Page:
× Digital News Videos Health & Science Opinion Education Columnists Lifestyle Cartoons Moi Cabinets Kibaki Cabinets Arts & Culture Podcasts E-Paper Tributes Lifestyle & Entertainment Nairobian Entertainment Eve Woman TV Stations KTN Home KTN News BTV KTN Farmers TV Radio Stations Radio Maisha Spice FM Vybez Radio Enterprise VAS E-Learning Digger Classified Jobs Games Crosswords Sudoku The Standard Group Corporate Contact Us Rate Card Vacancies DCX O.M Portal Corporate Email RMS

My mission is to transform political leaders

By | April 22nd 2012

WINNIE GUCHU, 46, is a former IIEC commissioner, a renowned independent consultant and a trainer on democracy, governance and electoral processes. She spoke to NJOKI CHEGE.

The 2007 post-election violence was a shocker for me. I knew there was tension between the two major political parties since I had witnessed it as I trained their agents countrywide. However, I never imagined its intensity.

The experience left me with one big question: Where did we go wrong?

When the five commissions were formed as part of the Agenda Four of the National Accord, many jobs were advertised.

WINNIE GUCHU, 46, is a former IIEC commissioner [Photos: JOSEPH KIPTARUS/STANDARD]

I decided to apply for a job that would give me an opportunity to make a difference in the way we do our elections. That’s why I applied for one of the the Interim Independent Electoral Commission (IIEC) jobs. I remember we were more than 2,000 applicants. After a rigorous interview process that saw the applicants sit before a 23-member interview panel, I made it to the team of nine IIEC commissioners.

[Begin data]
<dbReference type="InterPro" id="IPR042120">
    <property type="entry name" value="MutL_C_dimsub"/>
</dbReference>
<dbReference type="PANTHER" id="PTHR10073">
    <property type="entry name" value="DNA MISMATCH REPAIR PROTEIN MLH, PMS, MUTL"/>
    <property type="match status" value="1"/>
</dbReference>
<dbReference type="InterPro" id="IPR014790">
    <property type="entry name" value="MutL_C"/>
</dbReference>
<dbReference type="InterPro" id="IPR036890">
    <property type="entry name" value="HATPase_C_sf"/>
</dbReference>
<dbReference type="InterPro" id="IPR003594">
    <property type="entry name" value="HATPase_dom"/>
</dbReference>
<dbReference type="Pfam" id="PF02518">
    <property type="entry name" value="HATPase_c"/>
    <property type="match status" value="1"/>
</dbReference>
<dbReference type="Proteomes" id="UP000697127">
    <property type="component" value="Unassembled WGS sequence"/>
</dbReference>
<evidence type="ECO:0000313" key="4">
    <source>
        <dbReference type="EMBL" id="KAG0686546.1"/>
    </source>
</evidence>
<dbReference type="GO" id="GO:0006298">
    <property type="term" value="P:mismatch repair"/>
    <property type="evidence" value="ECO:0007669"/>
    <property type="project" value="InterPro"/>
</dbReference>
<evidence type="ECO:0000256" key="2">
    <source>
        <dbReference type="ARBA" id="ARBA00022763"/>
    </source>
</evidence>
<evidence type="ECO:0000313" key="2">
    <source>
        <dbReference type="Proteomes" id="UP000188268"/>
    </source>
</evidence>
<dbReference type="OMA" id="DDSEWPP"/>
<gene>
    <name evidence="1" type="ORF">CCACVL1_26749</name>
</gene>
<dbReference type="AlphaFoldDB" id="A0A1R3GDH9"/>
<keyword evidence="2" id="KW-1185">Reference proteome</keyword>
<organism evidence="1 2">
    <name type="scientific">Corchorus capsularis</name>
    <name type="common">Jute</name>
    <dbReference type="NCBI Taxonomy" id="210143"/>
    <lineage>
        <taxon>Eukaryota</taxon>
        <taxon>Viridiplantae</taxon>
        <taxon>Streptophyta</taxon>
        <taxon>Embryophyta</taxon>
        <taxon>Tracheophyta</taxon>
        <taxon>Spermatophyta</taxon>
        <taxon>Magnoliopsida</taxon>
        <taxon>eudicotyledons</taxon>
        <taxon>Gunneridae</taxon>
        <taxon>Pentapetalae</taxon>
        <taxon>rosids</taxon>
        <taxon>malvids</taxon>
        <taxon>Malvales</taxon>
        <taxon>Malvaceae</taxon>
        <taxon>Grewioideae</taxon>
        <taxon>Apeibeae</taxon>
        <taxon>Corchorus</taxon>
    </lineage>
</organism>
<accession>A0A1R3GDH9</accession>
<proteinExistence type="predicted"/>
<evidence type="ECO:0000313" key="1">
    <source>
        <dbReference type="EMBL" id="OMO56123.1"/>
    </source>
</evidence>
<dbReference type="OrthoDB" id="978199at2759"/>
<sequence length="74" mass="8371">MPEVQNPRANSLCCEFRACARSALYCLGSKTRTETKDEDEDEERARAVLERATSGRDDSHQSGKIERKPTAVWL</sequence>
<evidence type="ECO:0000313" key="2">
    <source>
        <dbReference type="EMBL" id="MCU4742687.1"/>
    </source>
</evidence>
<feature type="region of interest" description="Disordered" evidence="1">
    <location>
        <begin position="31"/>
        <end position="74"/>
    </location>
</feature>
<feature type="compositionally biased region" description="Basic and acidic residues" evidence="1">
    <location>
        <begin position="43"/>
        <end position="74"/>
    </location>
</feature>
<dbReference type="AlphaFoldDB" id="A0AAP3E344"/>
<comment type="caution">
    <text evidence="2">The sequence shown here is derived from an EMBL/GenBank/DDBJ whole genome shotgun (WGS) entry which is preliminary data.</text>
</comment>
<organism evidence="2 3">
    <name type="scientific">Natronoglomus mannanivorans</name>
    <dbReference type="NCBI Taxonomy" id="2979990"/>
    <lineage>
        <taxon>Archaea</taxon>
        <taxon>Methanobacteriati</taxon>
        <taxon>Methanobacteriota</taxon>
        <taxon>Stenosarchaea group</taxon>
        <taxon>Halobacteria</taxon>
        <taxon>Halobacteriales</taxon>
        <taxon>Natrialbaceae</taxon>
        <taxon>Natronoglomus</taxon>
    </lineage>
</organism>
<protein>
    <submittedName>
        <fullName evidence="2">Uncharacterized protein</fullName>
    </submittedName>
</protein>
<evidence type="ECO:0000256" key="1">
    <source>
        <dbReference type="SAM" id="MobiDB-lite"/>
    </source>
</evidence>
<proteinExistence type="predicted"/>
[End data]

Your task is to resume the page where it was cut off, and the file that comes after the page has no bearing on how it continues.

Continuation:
Get busy

We started our work immediately. Starting such a delicate body from scratch was not easy. It required every commissioner to roll up his or her sleeves and get busy. We divided our roles according to our skills and naturally, I took the human resource and training docket.

The Bomachoge and Shinyalu by-elections were our first litmus test. We spent busy days and sleepless nights working because we knew we had been charged with the duty of redeeming Kenya and her electoral process to its former glory.

The successful and peaceful referendum in 2010 was not only a great success for Kenya, but also for the rest of the world. We had set a precedent for other countries. I must say the success achieved by IIEC was purely from teamwork, the goodwill of Kenyans, media support and other IIEC commissioners and staff who exhibited dedication to their work.

When, two and a half years later, IIEC was disbanded (in November last year), many countries visited us to borrow a leaf from our process. Nothing made us happier.

I am now back to independent consulting. I am involved in election and leadership workshops countrywide. With the new Constitution, many things will change and Kenyans — particularly future leaders — need to understand how things should work at the county level. Few Kenyans understand how a devolved government works and our aim is to educate them.

My sister Christine and I have a management consultancy firm — WMG —and we focus on strategy, training and management. I focus on all aspects of training, while she does the strategy and management. My daughter Wairimu works with us as a programme officer. We not only hope to influence institutions, but also influence the governance structure of the country altogether.


So how did I get into consultancy?

After completing my Bachelors of Education at Kenyatta University in 1991, I was posted to a school in remote Taita Taveta. The place was far from civilization and this put me off from the teaching career. At that time, I knew an engineering consultancy firm, Otieno Odongo and Partners who were looking for a personnel and administrative manager. I worked for them for two years before moving to research.